Fitness to Practise

Defence Lawyers for Registered Care Workers - Scottish Social Services Council

We represent professionals at all stages of proceedings from initial referral and investigation to conduct and competence hearings. This covers preliminary hearings, interim orders panel hearings, and sanction reviews.

We can arrange payment through your insurer or arrange fixed fee stages and affordable payment schemes.

We can help protect your career against even the most serious allegations.

The Scottish Social Services Council (SSSC) is responsible for registering people who work in social services and regulating their education and training. Social service workers include people working in social work and social care, such as care home services for adults and children/young people in the community and early years settings such as nurseries or out of school care clubs. The SSSC's Codes of Practice for Social Service Workers and Employers sets out the standards social workers, social care, early years and young people's workers and their employers should meet.

 

The Codes of Practice can be downloaded here:

http://www.sssc.uk.com/about-the-sssc/codes-of-practice/what-are-the-codes-of-practice

 

The Code of Practice for Social Service Workers is a list of statements that describe the standards of professional conduct and practice required of social service workers as they go about their daily work. The Code of Practice for Employers of Social Service Workers sets down the responsibilities of employers in the regulation of social service workers. The Code requires that employers adhere to the standards set out in their Code, support social service workers in meeting their Code and take appropriate action when workers do not meet expected standards of conduct.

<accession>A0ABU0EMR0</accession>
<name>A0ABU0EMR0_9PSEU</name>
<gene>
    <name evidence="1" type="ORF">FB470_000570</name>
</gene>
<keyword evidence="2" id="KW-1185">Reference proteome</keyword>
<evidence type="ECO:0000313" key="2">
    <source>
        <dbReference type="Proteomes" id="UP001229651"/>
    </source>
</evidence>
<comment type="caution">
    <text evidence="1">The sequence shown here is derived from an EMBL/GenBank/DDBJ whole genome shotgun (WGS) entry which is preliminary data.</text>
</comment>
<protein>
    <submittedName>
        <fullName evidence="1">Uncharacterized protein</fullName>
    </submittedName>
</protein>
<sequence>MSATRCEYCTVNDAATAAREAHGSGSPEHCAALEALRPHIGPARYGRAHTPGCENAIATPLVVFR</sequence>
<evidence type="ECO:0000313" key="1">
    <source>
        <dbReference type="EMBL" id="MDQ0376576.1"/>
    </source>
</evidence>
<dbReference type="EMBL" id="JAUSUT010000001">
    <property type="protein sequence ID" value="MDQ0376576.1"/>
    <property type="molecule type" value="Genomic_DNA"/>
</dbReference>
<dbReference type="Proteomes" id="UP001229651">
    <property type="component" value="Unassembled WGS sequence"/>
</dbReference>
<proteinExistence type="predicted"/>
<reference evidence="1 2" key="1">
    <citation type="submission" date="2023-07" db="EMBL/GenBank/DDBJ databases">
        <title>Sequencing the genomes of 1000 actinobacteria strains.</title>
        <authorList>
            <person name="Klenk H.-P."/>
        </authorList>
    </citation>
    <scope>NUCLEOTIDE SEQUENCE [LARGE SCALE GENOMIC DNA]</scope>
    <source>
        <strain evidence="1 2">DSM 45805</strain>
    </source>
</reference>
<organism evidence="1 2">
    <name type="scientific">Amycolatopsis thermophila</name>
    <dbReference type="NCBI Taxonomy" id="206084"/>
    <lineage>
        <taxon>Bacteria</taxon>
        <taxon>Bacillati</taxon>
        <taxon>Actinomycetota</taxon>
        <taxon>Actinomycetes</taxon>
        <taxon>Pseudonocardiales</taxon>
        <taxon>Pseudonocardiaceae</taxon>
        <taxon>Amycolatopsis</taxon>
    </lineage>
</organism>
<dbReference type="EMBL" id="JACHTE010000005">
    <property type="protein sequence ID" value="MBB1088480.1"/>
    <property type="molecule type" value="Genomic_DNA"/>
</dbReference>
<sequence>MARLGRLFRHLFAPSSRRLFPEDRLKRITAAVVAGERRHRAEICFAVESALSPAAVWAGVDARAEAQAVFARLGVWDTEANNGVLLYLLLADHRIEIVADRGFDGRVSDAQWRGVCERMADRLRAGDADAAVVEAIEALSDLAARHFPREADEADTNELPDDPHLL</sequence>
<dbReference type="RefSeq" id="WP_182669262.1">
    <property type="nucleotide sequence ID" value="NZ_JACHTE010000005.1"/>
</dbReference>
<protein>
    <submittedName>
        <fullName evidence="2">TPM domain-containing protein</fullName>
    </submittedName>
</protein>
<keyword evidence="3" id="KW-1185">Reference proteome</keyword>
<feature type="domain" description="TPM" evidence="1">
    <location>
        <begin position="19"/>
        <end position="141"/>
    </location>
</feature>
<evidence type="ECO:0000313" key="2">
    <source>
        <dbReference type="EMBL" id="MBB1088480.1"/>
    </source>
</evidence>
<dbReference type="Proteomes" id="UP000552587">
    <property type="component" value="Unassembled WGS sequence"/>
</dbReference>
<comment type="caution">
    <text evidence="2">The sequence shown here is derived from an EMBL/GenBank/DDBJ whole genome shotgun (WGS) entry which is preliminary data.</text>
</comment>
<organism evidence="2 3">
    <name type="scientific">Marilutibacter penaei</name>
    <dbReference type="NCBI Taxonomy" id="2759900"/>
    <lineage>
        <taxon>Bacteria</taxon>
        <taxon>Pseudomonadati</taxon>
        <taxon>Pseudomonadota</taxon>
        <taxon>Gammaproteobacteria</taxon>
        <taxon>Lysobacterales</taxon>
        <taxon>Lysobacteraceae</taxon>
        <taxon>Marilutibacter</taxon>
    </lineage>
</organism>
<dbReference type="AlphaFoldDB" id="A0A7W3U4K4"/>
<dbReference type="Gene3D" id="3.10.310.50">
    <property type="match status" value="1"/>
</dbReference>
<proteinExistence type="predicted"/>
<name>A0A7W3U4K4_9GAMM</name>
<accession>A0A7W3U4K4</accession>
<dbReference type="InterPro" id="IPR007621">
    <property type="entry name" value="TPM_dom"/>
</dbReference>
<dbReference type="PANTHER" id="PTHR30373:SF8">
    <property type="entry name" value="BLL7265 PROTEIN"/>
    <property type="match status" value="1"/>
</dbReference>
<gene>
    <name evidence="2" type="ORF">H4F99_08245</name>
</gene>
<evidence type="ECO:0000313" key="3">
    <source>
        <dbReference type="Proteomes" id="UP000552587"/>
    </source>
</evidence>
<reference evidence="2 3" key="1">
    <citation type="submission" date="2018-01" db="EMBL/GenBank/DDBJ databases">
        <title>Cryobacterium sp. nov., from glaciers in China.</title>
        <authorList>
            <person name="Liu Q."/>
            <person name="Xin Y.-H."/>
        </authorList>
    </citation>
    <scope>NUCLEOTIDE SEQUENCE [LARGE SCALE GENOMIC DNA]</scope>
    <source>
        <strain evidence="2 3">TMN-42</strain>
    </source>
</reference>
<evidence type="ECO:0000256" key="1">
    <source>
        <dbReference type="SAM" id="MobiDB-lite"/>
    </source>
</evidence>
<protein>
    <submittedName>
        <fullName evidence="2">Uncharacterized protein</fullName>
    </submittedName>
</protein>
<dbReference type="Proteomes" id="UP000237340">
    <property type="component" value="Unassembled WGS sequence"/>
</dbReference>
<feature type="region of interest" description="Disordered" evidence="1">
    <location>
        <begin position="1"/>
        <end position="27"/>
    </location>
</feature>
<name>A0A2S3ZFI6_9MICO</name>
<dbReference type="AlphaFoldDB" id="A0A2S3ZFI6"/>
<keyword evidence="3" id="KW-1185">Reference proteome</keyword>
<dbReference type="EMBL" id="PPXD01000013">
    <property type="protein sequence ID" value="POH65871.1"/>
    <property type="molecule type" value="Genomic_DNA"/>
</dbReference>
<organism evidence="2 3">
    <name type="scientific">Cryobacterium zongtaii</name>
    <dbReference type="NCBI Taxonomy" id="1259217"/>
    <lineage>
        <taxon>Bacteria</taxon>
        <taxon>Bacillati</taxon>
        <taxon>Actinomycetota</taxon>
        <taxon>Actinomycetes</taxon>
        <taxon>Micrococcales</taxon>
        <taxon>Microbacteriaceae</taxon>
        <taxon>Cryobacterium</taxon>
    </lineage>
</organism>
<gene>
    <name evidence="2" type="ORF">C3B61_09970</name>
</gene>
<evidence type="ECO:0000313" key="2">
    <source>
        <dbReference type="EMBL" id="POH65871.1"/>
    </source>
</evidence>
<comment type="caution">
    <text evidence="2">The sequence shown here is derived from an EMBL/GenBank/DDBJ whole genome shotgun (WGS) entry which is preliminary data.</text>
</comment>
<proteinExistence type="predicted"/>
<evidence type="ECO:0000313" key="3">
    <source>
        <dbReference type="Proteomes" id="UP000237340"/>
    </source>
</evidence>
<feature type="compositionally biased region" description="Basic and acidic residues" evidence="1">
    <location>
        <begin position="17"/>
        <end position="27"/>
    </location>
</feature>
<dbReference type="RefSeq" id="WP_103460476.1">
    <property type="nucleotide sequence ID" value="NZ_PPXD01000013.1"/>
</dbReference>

The Code dictates that Social service workers must: Protect the rights and promote the interests of service users and carers;Strive to establish and maintain the trust and confidence of service users and carers; Promote the independence of service users while protecting them as far as possible from danger or harm;Respect the rights of service users whilst seeking to ensure that their behaviour does not harm themselves or other people; Uphold public trust and confidence in social services; Be accountable for the quality of their work and take responsibility for maintaining and improving their knowledge and skills. If an SSSC Registrant is alleged to breach the Code, they may have to attend an SSSC Committee hearing to answer the allegation. The SSSC in investigating an allegation may seek an interim order to suspend the Registrant pending the outcome of an investigation. Naturally, this may have an economic impact on the Registrant in both the short term and long term.

An SSSC Registrant may oppose attempts by the SSSC to suspend them on an interim basis and the individual is entitled to be represented by a solicitor for this purpose. The test that the Committee will deploy is whether the interim suspension is necessary for the protection of the public, in the public interest or in the interests of the Registrant. If the SSSC investigators ultimately determine that there is a case to answer, the matter may be escalated to Conduct and Competence Hearing whereby, the Registrant would be invited to attend the Hearing to accept or deny allegations of misconduct and to accept or deny that such allegations impact upon their fitness to practise. If the Registrant contests the allegations, a proof will be fixed and evidence led by both parties. Evidence can be in the form of oral testimony by witnesses, documented witness statements or productions such as patient reports, progress reports, case notes, CCTV, tape recorded evidence and so on. Again, the Registrant is entitled to instruct a solicitor to represent his or her interests in a proof.

Employment Law Advice for Professionals Affected by Allegations of Misconduct